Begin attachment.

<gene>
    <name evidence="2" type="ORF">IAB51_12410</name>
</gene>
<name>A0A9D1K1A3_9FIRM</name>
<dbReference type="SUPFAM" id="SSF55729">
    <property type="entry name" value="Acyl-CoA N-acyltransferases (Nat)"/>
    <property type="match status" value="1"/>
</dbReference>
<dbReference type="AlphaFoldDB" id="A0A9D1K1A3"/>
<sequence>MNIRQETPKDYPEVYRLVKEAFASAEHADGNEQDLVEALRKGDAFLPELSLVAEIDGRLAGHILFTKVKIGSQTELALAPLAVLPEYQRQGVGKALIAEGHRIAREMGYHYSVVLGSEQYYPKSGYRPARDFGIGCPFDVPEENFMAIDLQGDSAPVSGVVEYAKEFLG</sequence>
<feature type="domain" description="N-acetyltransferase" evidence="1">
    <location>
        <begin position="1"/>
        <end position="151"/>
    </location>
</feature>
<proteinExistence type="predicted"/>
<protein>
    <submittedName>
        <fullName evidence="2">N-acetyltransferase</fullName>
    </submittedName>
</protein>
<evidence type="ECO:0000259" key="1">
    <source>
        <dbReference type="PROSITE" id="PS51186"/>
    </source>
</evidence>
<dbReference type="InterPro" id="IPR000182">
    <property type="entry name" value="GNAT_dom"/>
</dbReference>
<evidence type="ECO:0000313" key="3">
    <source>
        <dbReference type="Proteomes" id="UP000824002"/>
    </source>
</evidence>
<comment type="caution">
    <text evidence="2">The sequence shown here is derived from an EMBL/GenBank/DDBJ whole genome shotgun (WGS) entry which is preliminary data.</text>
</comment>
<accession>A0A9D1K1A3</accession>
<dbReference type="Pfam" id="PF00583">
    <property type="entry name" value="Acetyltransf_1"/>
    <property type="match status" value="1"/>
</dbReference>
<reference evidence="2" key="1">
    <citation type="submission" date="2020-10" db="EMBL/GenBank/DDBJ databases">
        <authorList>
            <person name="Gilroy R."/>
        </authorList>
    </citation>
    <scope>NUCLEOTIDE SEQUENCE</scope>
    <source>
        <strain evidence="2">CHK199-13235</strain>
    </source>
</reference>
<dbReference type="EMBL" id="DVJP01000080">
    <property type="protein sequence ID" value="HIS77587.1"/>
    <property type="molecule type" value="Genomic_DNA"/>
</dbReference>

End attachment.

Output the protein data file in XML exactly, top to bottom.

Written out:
<gene>
    <name evidence="2" type="ORF">IAB51_12410</name>
</gene>
<name>A0A9D1K1A3_9FIRM</name>
<dbReference type="SUPFAM" id="SSF55729">
    <property type="entry name" value="Acyl-CoA N-acyltransferases (Nat)"/>
    <property type="match status" value="1"/>
</dbReference>
<dbReference type="AlphaFoldDB" id="A0A9D1K1A3"/>
<sequence>MNIRQETPKDYPEVYRLVKEAFASAEHADGNEQDLVEALRKGDAFLPELSLVAEIDGRLAGHILFTKVKIGSQTELALAPLAVLPEYQRQGVGKALIAEGHRIAREMGYHYSVVLGSEQYYPKSGYRPARDFGIGCPFDVPEENFMAIDLQGDSAPVSGVVEYAKEFLG</sequence>
<feature type="domain" description="N-acetyltransferase" evidence="1">
    <location>
        <begin position="1"/>
        <end position="151"/>
    </location>
</feature>
<proteinExistence type="predicted"/>
<protein>
    <submittedName>
        <fullName evidence="2">N-acetyltransferase</fullName>
    </submittedName>
</protein>
<evidence type="ECO:0000259" key="1">
    <source>
        <dbReference type="PROSITE" id="PS51186"/>
    </source>
</evidence>
<dbReference type="InterPro" id="IPR000182">
    <property type="entry name" value="GNAT_dom"/>
</dbReference>
<evidence type="ECO:0000313" key="3">
    <source>
        <dbReference type="Proteomes" id="UP000824002"/>
    </source>
</evidence>
<comment type="caution">
    <text evidence="2">The sequence shown here is derived from an EMBL/GenBank/DDBJ whole genome shotgun (WGS) entry which is preliminary data.</text>
</comment>
<accession>A0A9D1K1A3</accession>
<dbReference type="Pfam" id="PF00583">
    <property type="entry name" value="Acetyltransf_1"/>
    <property type="match status" value="1"/>
</dbReference>
<reference evidence="2" key="1">
    <citation type="submission" date="2020-10" db="EMBL/GenBank/DDBJ databases">
        <authorList>
            <person name="Gilroy R."/>
        </authorList>
    </citation>
    <scope>NUCLEOTIDE SEQUENCE</scope>
    <source>
        <strain evidence="2">CHK199-13235</strain>
    </source>
</reference>
<dbReference type="EMBL" id="DVJP01000080">
    <property type="protein sequence ID" value="HIS77587.1"/>
    <property type="molecule type" value="Genomic_DNA"/>
</dbReference>